The Shanghai soup dumpling (xiao long bao or XLB) for those who have tasted it, is a habit you can’t, and don’t want to break.
The craving comes suddenly. The thought of freshly stretched dough, pasta-thick, twisted into a sack around a meatball that is floating in a steam bath of its own broth is too much to bear.
XLB is the pot of gold at dim sum brunches, in established Chinatowns and Asian immigrant neighborhoods, and on cold nights when you’re in need of something warm. For those who try XLB for the first time, get ready for lifelong addiction and adventure for the next best.
Who knew that something even more venerated existed? That is what I learned at I-Shanghai Delight (1115 Front St.). Sheng Jian Bao, where have you been all my life?
Before I tell you about SJB, the pan-fried dumpling explosions I encountered, I will say that on a Friday night around the Sacramento grid, a lot of dumpling options are available, but in five years nothing has blown my mind until now. The meat dumplings at the new I-Shanghai Delight in Old Sacramento come closest to the Shanghai dumplings of San Francisco, where the largest Chinese population outside mainland China resides, and the best Shanghainese cuisine on the West Coast exists.
Walk, ride or park a couple blocks away from I-Shanghai Delight, then walk downstairs to the basement level into a lively, cozy dim sum house. White-washed wood-grain floors, dark gray brick arches and a glass encasement showcasing the chef in a tall hat placing dumplings in bamboo steamers welcome you as you descend.
Formerly the location of Hong Kong-style Cellar Bistro, the newly renovated I-Shanghai Delight will make you feel like you’re in a hip neighborhood spot despite its touristy location. Large groups of young people, dates of all ages and families fill the space by 7 p.m., but the wait lasts only a few minutes. The restaurant is larger than it seems and includes private space.
Once seated, you order dim sum style, marking with pen on laminated menus how many of each item your table would like, and sharing is encouraged.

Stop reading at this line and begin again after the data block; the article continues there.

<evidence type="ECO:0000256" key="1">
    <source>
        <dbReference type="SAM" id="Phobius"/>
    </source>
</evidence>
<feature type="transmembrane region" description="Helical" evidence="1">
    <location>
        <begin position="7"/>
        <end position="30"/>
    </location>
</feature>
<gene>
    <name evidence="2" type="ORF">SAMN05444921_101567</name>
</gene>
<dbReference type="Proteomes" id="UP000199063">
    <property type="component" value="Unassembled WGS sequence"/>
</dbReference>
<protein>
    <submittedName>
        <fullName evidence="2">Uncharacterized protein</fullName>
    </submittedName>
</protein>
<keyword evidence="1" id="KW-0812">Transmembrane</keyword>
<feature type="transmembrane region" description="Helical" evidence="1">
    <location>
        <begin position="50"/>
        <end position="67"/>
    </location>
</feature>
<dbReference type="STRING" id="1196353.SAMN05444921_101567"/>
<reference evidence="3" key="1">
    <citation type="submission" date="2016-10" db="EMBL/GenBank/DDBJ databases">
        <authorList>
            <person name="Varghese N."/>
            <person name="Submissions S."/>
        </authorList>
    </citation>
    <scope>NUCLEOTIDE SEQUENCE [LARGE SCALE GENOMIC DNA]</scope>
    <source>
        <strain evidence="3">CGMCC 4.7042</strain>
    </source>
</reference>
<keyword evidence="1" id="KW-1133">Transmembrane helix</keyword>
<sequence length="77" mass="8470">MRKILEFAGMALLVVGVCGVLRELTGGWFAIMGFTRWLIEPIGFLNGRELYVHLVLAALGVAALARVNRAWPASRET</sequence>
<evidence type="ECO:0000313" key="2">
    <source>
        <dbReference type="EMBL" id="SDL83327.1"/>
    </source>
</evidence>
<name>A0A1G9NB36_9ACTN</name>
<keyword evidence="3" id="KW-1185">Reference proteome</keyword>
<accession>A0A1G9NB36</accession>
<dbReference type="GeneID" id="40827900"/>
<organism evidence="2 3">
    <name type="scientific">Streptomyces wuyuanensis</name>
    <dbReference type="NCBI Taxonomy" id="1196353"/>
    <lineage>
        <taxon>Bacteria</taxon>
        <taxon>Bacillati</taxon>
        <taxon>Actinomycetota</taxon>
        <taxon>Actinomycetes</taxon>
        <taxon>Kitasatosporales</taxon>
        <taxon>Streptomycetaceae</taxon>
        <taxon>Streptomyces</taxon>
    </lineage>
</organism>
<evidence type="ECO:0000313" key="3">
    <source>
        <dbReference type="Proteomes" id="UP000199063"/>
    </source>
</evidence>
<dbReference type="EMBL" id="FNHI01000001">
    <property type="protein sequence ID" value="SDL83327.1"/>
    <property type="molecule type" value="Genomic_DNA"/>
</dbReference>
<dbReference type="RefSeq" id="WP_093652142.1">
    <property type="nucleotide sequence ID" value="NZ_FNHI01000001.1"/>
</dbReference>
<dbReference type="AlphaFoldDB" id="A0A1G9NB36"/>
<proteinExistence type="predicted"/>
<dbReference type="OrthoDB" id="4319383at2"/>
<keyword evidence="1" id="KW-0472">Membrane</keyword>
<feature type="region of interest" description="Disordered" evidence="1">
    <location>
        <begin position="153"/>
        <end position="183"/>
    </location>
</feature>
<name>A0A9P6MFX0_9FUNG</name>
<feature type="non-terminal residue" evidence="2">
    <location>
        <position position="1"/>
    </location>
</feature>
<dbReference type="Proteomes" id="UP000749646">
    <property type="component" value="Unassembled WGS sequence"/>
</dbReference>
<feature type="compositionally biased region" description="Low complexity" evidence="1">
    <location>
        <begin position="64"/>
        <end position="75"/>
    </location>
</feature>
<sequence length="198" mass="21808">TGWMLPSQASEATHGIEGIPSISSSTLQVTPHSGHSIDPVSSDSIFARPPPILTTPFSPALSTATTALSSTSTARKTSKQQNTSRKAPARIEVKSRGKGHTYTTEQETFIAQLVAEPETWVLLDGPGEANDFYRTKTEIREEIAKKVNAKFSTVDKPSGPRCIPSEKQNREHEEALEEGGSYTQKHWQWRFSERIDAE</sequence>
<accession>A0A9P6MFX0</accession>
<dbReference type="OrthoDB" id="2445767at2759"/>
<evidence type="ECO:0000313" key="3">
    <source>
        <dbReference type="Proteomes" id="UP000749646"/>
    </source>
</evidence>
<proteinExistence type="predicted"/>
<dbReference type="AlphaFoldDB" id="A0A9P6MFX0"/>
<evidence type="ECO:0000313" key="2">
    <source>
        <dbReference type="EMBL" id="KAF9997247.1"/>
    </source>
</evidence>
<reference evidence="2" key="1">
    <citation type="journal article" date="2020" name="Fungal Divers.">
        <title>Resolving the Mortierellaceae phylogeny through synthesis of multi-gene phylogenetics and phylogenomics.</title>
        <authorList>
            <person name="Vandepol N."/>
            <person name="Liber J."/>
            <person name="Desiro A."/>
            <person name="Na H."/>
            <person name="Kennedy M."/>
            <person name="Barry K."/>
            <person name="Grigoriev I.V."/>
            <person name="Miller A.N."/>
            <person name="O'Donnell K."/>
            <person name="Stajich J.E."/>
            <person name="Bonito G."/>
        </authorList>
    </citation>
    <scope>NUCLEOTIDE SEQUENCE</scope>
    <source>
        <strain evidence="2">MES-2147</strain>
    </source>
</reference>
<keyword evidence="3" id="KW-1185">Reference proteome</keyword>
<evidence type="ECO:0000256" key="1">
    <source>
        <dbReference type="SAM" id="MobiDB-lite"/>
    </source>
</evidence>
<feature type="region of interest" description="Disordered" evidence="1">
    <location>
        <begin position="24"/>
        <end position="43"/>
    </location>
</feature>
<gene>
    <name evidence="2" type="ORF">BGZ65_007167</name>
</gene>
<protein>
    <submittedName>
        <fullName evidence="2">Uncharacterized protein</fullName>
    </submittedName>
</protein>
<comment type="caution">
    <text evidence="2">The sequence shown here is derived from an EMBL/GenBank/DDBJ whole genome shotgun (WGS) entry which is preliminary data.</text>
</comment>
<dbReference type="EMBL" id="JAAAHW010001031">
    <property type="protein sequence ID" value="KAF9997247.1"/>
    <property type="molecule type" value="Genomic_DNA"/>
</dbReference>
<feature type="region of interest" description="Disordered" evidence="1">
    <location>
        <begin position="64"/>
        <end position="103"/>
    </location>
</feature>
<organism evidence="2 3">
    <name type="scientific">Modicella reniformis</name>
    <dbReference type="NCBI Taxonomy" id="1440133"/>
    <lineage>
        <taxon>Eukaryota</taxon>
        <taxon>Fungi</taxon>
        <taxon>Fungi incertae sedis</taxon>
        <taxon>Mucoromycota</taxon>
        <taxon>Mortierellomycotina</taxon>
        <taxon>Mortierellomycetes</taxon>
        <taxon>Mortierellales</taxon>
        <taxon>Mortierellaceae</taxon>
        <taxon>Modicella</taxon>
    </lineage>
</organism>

At $8.95 for eight one-bite steamed soup dumplings, the price is actually steeper than some dim sum houses, but still a bargain if you’re splitting a few items with friends. My partner and I had one order of steamed dumplings, an order of the pan-fried soup dumplings or SJB (six per order, also $8.95), braised duck in Shanghai sauce and the evening special of egg dumplings with cabbage.
I’ll start with the SJB, because I can’t stop thinking about it. This is no bread-y pork bun; the ratio of dough—golden crisp on the bottom—to soup to meat is done in a way that you should probably pop the whole thing in your mouth to prevent squirting your neighbor. It is completely worth it, but just make sure to give the dumplings time to cool down or you’ll have a scalded tongue.
The best way to pass the time as your dumplings cool is to eat that braised duck. Served sliced, cold and on the bone, the meat is tender inside, crispy outside and doused in a slightly sweet, thickened soy sauce with cinnamon, star anise and pepper.
Cold, bone-in meat may not have been my first choice, but it’s one of the best duck dishes I have tasted. For vegetarians, an order of kelp salad or cucumber in garlic sauce could be a starter as you wait for the dumplings to cool.
At maybe five minutes, the pan-fried dumpling on your plate is ready for a dip in the accompanying vinegar-based sauce. I made the mistake of biting just halfway through first, and lost the soup to my plate. You’ll want to mop that up with something later.
The ground meat within is not heavily seasoned, and reminds me of breakfast sausage. The green onions sprinkled atop the SJB and salt in the sauces, however, provide a push of flavor.
The XLB could use some more seasoning internally, but again, a strong dip into the garlic sauce provided with them adds that extra kick.
The stomachs at the table didn’t have much room for the egg dumpling special, but picture a mini omelet with the same meatball as the soup dumplings folded inside. These yellow half-moons are floating in broth with softened cabbage and glass noodles, and the whole thing is begging to be taken home for breakfast the next morning—so that’s what we did.
Expect to leave full and satisfied without spending much more than $35 for two very hungry, ambitious people. The restaurant doesn’t serve alcohol, but that just leaves more room for dumplings, right? A nutty, complimentary tea is provided early on, and the menu looks to have additions and subtractions depending on day and time.
I-Shanghai Delight is open for lunch from 11:30 a.m. to 2:30 p.m. and for dinner from 5:30 to 9 p.m. everyday except Tuesday.
**This review first appeared in print on page 13 of issue #258 (Jan. 29 – Feb. 12, 2018)**